Intron sequences that stimulate gene expression in Arabidopsis

Alan B. Rose, Amanda Carter, Ian F Korf, Noah Kojima

Research output: Contribution to journalArticlepeer-review

25 Scopus citations


Key message: Related motifs strongly increase gene expression when added to an intron located in coding sequences. Abstract: Many introns greatly increase gene expression through a mechanism that remains elusive. An obstacle to understanding intron-mediated enhancement (IME) has been the difficulty of locating the specific intron sequences responsible for boosting expression because they are redundant, dispersed, and degenerate. Previously we used the IMEter algorithm in two independent ways to identify two motifs (CGATT and TTNGATYTG) that are candidates for involvement in IME in Arabidopsis. Here we show that both motifs are sufficient to increase expression. An intron that has little influence on expression was converted into one that increased mRNA accumulation 24-fold and reporter enzyme activity 40-fold relative to the intronless control by introducing 11 copies of the more active TTNGATYTG motif. This degree of stimulation is twice as large as that of the strongest of 15 natural introns previously tested in the same reporter gene. Even though the CGATT and TTNGATYTG motifs each increased expression, and CGATT matches the NGATY core of the longer motif, combining the motifs to make TTCGATTTG reduced the stimulating ability of the TTNGATYTG motif. Additional substitutions were used to test the contribution to IME of other residues in the TTNGATYTG motif. The verification that these motifs are active in IME will improve our ability to predict the stimulating ability of introns, to engineer any intron to increase expression to a desired level, and to explore the mechanism of IME by seeking factors that might interact with these sequences.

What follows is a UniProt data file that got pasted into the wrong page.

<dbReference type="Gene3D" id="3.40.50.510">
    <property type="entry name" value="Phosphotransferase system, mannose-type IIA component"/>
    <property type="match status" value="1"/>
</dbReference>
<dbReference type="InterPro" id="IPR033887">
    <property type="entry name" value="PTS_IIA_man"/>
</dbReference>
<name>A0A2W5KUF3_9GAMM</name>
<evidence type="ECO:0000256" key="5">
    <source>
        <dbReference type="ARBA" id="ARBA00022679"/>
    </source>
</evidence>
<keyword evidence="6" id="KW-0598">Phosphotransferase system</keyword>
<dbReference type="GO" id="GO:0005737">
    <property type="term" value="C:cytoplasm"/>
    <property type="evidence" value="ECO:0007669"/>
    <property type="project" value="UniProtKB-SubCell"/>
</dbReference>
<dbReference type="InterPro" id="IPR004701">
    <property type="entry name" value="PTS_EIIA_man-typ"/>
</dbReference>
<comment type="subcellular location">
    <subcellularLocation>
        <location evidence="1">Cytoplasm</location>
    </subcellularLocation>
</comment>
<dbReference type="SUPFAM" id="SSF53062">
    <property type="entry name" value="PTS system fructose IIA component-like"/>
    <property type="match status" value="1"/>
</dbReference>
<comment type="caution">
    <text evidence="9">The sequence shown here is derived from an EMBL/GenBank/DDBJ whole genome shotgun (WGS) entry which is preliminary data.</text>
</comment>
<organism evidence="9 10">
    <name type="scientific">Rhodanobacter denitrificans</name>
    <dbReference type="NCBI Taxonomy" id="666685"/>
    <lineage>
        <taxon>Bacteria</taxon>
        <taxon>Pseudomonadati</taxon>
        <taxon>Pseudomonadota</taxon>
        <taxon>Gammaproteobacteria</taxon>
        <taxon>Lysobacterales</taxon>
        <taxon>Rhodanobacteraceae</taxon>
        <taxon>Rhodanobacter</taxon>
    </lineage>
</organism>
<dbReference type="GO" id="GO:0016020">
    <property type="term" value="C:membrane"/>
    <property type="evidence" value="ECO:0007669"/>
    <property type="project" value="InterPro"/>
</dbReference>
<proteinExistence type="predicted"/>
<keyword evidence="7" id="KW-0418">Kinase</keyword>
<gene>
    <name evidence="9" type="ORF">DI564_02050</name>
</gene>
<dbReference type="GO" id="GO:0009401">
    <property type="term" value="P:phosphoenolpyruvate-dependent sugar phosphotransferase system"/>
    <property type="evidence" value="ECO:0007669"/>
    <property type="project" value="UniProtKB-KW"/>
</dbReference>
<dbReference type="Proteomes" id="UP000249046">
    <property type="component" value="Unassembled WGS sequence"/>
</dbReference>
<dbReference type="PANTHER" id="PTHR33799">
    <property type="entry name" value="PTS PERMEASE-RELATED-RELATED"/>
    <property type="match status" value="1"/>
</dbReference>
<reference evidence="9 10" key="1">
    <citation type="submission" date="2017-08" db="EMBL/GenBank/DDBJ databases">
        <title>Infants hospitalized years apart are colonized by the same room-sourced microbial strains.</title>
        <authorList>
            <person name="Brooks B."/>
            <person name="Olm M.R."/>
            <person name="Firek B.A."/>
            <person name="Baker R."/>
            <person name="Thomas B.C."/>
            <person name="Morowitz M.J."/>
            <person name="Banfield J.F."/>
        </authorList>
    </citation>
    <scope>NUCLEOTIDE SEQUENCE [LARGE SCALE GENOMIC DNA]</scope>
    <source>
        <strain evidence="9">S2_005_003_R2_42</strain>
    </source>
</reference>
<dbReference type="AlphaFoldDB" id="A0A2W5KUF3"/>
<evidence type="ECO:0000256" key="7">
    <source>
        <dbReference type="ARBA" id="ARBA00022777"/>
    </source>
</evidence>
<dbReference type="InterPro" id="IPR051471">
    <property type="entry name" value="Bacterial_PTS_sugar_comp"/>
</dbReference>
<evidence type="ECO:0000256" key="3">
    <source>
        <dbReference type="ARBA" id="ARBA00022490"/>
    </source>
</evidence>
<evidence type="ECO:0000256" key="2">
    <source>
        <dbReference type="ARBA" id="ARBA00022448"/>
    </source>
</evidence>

Original languageEnglish (US)
Pages (from-to)337-346
Number of pages10
JournalPlant Molecular Biology
Issue number3
StatePublished - Oct 1 2016


  • Arabidopsis
  • Cis-element
  • Gene expression
  • Intron
  • Motif

ASJC Scopus subject areas

  • Agronomy and Crop Science
  • Genetics
  • Plant Science


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